When Paula found out she was pregnant with her third child, she wrote, “yes im having another baby yay!!!! so excited so sad with all the drama:(.” (sic)
What drama? I wondered. In the comments, I found a clue. Her husband had asked, “why is that everyone thinks we need a lot of money to have a baby. well I hate to tell everyone that’s not true. im going to prove it to everyone.” (sic)
In time, I began inventing details about Paula. Her profile didn’t say much. In her “About” section, she wrote “NA” for work, as if it simply didn’t interest her. So I became a cobbler of her life, stitching together an imagined tapestry from her poorly typed messages and grainy photos. She was married with three children. Her husband wasn’t around; he was in jail for a crime only committed by fools. She was on welfare, food stamps and subsidized housing. (She wasn’t “poor” the way my friends talked about it: not enough money for holidays, fancy dinners or organic groceries.) She was desperate and lonely, and headed nowhere fast.
I began talking about Paula with my real friends. It bothered me that her real friends (whoever they were) rarely commented on her posts, even when they sounded urgent.
“Debating wether 2 go 2 the hospital or not in alot of pain,” (sic) she announced. Apparently she was having gastrointestinal issues. She’d gone to the doctor, and she had to have a procedure – “an endyoscope i think its what its call,” (sic) she wrote. Then there was silence. No one responded, not a thumbs-up, not a hope-you-feel-better, nothing. A week later she asked, “Question anyone know how someone can get colituse and what r the symtoms and how do they cure it” (sic). She received only one trite response: “You should see a specialist if you or someone you knows think you have it. Its not cured like a cold at home.” (sic).
I didn’t respond to this post or any of her others. I didn’t feel comfortable offering her advice. It felt intrusive, like showing up on her doorstep unsolicited with a box of canned goods and elbowing my way into her home after a decade of silence. After all, who was I – a woman she barely knew – to comment? It felt too obtrusive, too intimate. But that didn’t keep me from turning her into an object of my pity.
“Has it occurred to you that Paula feels the same way about you?” my friend asked one night drunkenly over our second bottle of red wine.
It had not occurred to me. What did Paula even know about me? I went home and took grim inventory of my own Facebook account. I posted rarely — the occasional article worth reading, the smattering of published works I’ve created, the random photo. My profile spoke mostly to travel, an identity I’ve conjured up in an effort to stem the fear of sticking around in one place too long, of committing myself to something or someone indefinitely. The photo of me petting a cheetah in South Africa said, “I laugh at danger”; the photo of me walking on a glacier in South America said, “I am an explorer similar to, though possibly better than, Magellan,” and the photo of me sipping wine in some unnamed foreign country suggested, “I do worldly things. I am worldly.” It was the identity I wanted, even if it was an identity I had not actually earned.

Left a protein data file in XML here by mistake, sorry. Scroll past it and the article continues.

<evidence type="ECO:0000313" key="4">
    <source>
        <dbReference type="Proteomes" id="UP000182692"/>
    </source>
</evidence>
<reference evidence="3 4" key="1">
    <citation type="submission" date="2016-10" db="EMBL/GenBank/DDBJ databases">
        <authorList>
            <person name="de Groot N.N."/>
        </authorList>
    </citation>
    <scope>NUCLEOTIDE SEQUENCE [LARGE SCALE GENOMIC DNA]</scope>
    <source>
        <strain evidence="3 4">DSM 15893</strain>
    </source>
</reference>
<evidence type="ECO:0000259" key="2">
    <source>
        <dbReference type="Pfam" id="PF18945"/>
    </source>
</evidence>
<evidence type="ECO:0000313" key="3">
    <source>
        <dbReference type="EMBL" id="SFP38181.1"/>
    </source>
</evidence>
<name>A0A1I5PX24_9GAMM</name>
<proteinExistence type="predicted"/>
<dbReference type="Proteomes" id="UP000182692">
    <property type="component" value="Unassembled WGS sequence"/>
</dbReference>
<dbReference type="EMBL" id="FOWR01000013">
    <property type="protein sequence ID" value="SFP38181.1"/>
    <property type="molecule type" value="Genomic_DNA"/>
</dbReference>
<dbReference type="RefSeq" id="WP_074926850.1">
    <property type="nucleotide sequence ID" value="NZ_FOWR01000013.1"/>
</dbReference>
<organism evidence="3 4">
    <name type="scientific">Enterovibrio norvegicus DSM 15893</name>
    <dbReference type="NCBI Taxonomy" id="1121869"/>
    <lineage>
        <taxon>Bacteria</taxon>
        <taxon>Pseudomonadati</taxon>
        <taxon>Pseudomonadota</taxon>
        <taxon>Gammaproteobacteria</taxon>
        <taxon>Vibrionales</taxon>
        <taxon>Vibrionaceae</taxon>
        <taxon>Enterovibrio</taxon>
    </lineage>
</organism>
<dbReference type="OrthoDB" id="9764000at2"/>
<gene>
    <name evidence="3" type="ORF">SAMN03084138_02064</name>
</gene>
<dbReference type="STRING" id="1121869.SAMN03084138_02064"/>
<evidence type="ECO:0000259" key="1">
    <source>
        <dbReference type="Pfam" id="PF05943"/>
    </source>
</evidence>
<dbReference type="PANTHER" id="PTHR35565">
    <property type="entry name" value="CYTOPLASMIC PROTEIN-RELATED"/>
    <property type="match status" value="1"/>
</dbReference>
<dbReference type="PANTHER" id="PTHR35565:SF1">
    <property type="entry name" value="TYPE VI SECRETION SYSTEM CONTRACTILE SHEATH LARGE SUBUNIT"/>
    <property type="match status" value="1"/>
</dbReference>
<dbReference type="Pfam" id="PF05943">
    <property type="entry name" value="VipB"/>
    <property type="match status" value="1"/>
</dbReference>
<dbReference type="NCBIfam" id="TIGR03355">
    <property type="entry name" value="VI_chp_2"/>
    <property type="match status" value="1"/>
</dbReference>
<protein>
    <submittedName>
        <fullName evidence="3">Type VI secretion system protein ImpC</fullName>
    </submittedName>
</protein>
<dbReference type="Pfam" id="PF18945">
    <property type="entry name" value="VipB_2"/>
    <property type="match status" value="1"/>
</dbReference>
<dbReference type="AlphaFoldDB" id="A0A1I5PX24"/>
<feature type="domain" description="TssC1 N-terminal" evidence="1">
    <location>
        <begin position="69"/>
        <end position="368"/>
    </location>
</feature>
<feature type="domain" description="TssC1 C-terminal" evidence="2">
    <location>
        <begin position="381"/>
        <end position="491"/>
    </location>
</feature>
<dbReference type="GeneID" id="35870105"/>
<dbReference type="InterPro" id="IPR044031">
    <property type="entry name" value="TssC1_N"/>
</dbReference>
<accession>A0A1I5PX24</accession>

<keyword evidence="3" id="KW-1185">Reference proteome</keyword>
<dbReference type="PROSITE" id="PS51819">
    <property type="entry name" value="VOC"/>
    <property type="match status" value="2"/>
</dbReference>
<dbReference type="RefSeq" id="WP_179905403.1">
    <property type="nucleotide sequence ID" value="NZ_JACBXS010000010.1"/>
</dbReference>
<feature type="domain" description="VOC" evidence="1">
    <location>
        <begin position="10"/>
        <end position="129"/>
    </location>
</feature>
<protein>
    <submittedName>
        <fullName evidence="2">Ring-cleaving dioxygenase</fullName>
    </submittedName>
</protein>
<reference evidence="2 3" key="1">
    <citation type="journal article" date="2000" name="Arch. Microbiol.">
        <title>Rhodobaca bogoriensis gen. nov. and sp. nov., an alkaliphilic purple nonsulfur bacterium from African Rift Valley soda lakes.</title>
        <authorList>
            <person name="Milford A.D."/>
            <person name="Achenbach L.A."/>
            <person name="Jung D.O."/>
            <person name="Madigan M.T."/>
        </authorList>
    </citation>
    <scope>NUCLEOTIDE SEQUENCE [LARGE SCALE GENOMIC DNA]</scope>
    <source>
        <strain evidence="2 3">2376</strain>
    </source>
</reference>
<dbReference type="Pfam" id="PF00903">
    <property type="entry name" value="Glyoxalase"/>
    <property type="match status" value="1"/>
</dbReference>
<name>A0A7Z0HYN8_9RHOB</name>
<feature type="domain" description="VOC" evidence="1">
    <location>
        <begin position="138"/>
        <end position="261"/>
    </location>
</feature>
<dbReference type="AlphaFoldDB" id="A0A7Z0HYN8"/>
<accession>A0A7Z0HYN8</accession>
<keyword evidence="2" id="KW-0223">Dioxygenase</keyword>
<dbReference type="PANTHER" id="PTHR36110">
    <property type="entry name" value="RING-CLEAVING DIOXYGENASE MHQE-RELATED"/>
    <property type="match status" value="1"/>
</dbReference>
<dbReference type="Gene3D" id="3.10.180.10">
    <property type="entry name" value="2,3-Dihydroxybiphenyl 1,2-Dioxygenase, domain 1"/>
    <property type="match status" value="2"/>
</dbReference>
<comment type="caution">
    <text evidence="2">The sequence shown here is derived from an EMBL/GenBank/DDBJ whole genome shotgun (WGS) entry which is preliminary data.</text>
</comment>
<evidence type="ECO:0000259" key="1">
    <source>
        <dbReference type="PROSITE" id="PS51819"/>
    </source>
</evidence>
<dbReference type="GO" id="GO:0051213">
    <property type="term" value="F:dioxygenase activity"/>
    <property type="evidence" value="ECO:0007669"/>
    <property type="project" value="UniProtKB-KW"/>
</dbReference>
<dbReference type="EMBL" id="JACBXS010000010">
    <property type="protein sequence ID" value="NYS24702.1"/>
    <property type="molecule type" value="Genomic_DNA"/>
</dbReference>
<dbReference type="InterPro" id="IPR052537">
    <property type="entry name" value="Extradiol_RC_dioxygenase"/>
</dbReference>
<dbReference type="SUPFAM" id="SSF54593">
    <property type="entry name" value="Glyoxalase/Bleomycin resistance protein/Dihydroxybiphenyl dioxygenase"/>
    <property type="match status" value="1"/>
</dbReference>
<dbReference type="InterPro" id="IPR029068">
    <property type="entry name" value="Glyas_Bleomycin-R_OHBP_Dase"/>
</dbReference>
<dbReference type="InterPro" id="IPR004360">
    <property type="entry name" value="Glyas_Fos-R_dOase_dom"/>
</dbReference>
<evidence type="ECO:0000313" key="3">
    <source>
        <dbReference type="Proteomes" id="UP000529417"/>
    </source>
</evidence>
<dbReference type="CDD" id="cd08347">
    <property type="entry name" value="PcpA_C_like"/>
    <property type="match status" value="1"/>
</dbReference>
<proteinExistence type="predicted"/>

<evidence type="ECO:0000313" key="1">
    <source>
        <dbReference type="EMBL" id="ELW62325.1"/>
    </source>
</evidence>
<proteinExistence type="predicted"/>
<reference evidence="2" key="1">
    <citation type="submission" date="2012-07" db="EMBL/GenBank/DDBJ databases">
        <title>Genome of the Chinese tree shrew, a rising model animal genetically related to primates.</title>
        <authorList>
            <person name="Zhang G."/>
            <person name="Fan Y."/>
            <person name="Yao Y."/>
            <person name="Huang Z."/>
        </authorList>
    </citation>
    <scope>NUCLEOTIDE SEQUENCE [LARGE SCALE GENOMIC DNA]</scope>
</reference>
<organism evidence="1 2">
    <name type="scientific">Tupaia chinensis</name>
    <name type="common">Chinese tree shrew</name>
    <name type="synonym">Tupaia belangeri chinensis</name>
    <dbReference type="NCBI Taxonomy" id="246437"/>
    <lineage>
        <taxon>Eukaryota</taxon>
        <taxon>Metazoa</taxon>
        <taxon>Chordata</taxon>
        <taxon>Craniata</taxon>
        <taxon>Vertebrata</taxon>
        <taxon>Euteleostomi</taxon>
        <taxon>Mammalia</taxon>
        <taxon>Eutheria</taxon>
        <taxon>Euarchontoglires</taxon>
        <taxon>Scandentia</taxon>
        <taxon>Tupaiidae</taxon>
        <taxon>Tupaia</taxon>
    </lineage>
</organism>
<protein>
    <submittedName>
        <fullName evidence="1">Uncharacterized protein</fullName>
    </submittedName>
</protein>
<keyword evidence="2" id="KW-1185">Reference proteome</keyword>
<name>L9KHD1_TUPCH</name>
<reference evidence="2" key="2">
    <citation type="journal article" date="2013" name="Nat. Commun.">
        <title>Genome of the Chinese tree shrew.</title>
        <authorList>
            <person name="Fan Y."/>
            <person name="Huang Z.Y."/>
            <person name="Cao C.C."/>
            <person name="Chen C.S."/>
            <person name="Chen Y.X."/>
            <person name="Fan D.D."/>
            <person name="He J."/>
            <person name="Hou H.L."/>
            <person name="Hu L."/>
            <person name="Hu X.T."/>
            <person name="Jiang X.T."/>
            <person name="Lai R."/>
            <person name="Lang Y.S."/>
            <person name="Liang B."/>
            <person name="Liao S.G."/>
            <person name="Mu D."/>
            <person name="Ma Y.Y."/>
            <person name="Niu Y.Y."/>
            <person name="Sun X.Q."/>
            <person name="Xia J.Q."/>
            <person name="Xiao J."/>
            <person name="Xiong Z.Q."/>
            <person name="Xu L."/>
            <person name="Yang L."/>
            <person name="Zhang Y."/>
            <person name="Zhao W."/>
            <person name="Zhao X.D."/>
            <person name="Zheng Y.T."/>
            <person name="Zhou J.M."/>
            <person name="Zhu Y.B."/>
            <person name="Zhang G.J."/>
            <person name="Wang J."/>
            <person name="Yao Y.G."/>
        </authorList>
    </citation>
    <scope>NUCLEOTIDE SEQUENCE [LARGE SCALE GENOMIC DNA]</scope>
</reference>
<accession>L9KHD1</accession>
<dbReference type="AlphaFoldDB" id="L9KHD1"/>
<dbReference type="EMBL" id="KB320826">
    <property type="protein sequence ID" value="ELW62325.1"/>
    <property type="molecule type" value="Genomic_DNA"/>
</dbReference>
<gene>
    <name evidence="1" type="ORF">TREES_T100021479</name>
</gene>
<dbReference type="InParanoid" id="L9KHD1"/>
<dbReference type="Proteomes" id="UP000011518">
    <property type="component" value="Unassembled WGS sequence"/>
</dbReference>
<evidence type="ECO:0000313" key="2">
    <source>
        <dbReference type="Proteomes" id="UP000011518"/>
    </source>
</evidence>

And if it weren’t for Facebook, I couldn’t so easily cultivate this identity. People certainly wouldn’t guess it by looking at me. “Oh she is very well-traveled. Do you see the way her hair curls at the ends? Cosmopolitan all around.” I honed this image, and this happened all the time. Once, at a party, I watched a girl commandeer a hapless passerby into taking her picture. “I’m going to pretend to be annoyed. Take my picture,” she demanded, raising her lip in a sneer that suggested, “Even when I’m annoyed I’m still really cute.” She posed for dozens of photos, her face twisting from joyous to bewildered to angry to sad. It was a photo shoot – she would later post the photos on Facebook — to show the world she was having fun. That was just who she was: someone who loved fun.
Maybe I don’t need to tell you this. Maybe you’ve seen it all before on your own Facebook feed: the girls posting selfies, their breasts toppling out of the confines of tight t-shirts, their faces plastered with fish-lips-cum-sex-pot death-stares, the captions to their photos designed before the picture was even snapped. They seek admiration and approval, and they long for a connection with others. Paula doesn’t flaunt it in the same way, but she craved attention and connection that reached beyond the keyboard, too. The dark side of me – the side I share only with those who have pledged their unconditional love – thought she was too stupid to notice that her life looked like a condemned building and that the wrecking ball was coming swinging.
But maybe, maybe I’m wrong. Maybe Paula – Paula, whose suffering made my own life seem blissful – was strong enough not to care what other people thought.